ST. LOUIS — Enjoy the great outdoors – and indoors – in St. Louis this fall. Whether you’re a “leaf-peeper” looking for fantastic fall foliage or an outdoorsy-type who loves a hiking or biking challenge, there’s something for everyone in the Gateway to the West.
Wine lovers can sample award-winning vintages, tour cellars and nibble on snacks from well-stocked groceries among the rolling hills of the Missouri River valley. Immigrants from Germany’s Rhineland planted vineyards, constructed wine cellars and created America’s first official wine district. Missouri Weinstrasse, or “Wine Country,” features more than a dozen wineries, including several perched atop river bluffs overlooking Hermann and Augusta, Missouri. Visit Chandler Hill Vineyards (chandlerhillvineyards.com), Mount Pleasant Winery (mountpleasant.com) or Stone Hill Winery & Restaurant (stonehillwinery.com) for great views and great vino, and make plans to visit during the annual Oktoberfest celebration. Activities include everything from live music and grape-stomping to wine cellar tours and tastings.
Take a guided, narrated and leisurely-paced bike tour through historic Forest Park (stlouis.missouri.org/citygov/parks/forestpark). The 1,300 acre park opened in 1876 and served as the site of the 1904 World’s Fair. Today, the oasis of greenery is home to many of St. Louis’ favorite attractions and offers two 7.5-mile paths – a soft-surface for walkers and runners and a hard-surface for cyclists and skaters. Forest Park also has handball and tennis courts, stocked lakes for fishing, and the chance to float the park’s tranquil waterways in rowboats or pedal boats at the Forest Park Boathouse. Steinberg Ice Skating Rink is a popular gathering spot during the colder months, and it features sand volleyball courts during the summer.
Bike St. Louis (bikestlouis.org), a new 20-mile on-street bicycle route, connects Forest Park to the Gateway Arch and gives riders access to other regional bike trails. The marked route also winds through the historic neighborhoods of Soulard, Lafayette Square and Tower Grove, allowing visitors to explore some of St. Louis’ favorite parks and cultural attractions at their own pace. For more information and a route map, visit www.bikestlouis.org.
A paved and tree-lined 1.7-mile walking/jogging route through the Gateway Arch (gatewayarch.com) grounds offers a fabulous view of the nation’s tallest monument. With 175 parks in St. Louis City and St. Louis County, you’re never far from a green space to call your own.
Hikers and bikers will find happy trails on the Confluence Greenway, a 200-mile riverside park network of biking and hiking trails, or travel the Riverfront Trail (trailnet.org), a 12-mile paved recreational greenway that begins in Laclede’s Landing and parallels the Mississippi River. At the north end of the trail, the Old Chain of Rocks Bridge – one of the world’s longest pedestrian and biking bridges and a Route 66 landmark – offers breathtaking views of the river. Just a short drive north of the bridge, you can hike to the Columbia Bottom Conservation Area (mdc.mo.gov/areas/areas/bottom) at the unspoiled confluence of the Mississippi and Missouri rivers, or visit the Edward “Ted” and Pat Jones Confluence Point State Park (mostateparks.com/confluence.htm).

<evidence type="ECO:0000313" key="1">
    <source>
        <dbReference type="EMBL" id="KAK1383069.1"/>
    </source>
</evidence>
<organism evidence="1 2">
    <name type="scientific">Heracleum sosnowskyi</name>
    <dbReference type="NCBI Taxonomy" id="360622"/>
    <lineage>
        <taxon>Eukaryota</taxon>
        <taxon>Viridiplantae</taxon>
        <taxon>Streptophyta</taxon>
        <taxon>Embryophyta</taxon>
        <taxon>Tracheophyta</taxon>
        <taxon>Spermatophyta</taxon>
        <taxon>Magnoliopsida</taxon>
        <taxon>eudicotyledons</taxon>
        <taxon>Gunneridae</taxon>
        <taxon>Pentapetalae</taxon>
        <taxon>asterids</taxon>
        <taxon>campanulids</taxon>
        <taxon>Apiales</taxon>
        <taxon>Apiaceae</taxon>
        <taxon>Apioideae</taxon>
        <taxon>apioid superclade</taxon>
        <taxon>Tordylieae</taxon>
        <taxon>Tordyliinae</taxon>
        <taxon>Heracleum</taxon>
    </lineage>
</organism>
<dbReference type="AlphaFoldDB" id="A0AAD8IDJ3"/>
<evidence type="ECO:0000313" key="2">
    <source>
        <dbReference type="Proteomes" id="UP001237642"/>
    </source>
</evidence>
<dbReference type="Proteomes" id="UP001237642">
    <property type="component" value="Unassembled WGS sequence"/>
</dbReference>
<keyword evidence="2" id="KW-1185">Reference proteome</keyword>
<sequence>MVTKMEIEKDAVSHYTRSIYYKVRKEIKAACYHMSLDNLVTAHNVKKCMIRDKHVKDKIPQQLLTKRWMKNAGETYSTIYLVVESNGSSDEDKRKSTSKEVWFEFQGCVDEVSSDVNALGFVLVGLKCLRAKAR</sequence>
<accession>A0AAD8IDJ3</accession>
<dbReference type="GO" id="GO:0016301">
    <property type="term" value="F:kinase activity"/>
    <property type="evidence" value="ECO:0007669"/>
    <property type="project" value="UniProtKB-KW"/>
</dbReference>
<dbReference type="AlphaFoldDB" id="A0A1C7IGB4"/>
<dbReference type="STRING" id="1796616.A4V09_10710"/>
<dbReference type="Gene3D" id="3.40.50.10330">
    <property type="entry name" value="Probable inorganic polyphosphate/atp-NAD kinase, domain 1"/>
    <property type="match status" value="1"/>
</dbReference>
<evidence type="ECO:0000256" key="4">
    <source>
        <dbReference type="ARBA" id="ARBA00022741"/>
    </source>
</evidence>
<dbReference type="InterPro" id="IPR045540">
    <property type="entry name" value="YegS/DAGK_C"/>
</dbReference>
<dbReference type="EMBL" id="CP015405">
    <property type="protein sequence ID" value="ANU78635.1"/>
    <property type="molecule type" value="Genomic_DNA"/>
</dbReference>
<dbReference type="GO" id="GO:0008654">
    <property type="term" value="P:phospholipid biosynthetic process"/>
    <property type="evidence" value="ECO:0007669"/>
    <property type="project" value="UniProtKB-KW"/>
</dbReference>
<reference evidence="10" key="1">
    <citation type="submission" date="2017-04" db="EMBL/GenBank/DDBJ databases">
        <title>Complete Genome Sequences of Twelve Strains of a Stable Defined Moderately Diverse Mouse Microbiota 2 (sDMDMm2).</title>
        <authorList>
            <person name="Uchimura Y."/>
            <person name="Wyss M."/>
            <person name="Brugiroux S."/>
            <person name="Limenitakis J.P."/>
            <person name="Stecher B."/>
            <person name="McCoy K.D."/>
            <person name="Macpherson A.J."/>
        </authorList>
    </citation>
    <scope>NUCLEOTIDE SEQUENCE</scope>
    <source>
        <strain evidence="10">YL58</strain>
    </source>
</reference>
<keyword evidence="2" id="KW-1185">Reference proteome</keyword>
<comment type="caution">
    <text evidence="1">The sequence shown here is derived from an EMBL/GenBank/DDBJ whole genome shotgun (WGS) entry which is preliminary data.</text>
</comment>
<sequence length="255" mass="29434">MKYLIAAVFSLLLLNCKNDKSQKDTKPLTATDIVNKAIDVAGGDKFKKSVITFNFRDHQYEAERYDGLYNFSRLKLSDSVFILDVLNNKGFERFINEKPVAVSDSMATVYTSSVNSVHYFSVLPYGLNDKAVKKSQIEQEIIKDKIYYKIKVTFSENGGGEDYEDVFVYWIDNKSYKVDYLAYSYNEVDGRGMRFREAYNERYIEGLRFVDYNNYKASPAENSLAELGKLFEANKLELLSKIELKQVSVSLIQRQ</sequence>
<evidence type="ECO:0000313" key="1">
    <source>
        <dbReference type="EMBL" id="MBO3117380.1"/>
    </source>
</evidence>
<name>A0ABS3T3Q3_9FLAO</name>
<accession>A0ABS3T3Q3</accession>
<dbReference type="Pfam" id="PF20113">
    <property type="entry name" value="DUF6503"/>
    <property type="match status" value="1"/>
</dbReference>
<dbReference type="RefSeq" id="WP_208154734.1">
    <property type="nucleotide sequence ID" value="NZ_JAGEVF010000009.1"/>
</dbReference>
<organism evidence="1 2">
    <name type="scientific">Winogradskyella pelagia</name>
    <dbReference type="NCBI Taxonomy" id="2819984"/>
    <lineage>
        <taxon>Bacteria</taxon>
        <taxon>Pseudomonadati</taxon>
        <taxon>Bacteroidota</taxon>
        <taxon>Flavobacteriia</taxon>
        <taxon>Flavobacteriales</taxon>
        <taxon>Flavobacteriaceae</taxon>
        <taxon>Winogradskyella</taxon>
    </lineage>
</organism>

On the Illinois side of the Chain of Rocks Bridge, bikers can connect with the Confluence Bikeway, a 16-mile trail that passes the Lewis & Clark State Historic Site at Camp River Dubois, the Great Rivers Museum at the Alton Locks and Dam and continues along the Meeting of the Great Rivers National Scenic Byway through Alton and Grafton to Pere Marquette State Park. Grant’s Trail in south St. Louis County takes outdoor adventurers on a path that leads to the Grant’s Farm wildlife preserve and White Haven, President Ulysses S. Grant’s home.
Serious hikers can take a walk in the woods and learn about the life cycle of trees at the 112-acre Powder Valley Conservation Nature Center (mdc.mo.gov/areas/cnc/powder). Located only 20 minutes from downtown St. Louis, Powder Valley offers three trails of differing lengths and topography providing a perfect path for trailblazers of every skill level. Folks can get their kicks on the seven miles of hiking, bicycling and horseback riding trails at Route 66 State Park or wander among the native Missouri plants at the Shaw Nature Reserve.
The scenic 185-mile KATY Trail (bikekatytrail.com) – the nation’s longest rails-to-trails project – begins in nearby St. Charles, Missouri just 30 minutes west of downtown St. Louis. The trail is perfect for bikers or hikers of all ages and abilities. Named for the old Missouri-Kansas-Texas Railroad line – and nicknamed Katy – the flat path is made of crushed limestone gravel. Bicycle rental services are located at trailheads along the route of the 8-foot-wide, wheelchair-accessible trail, which passes wineries, shops and great scenery along the Missouri River valley.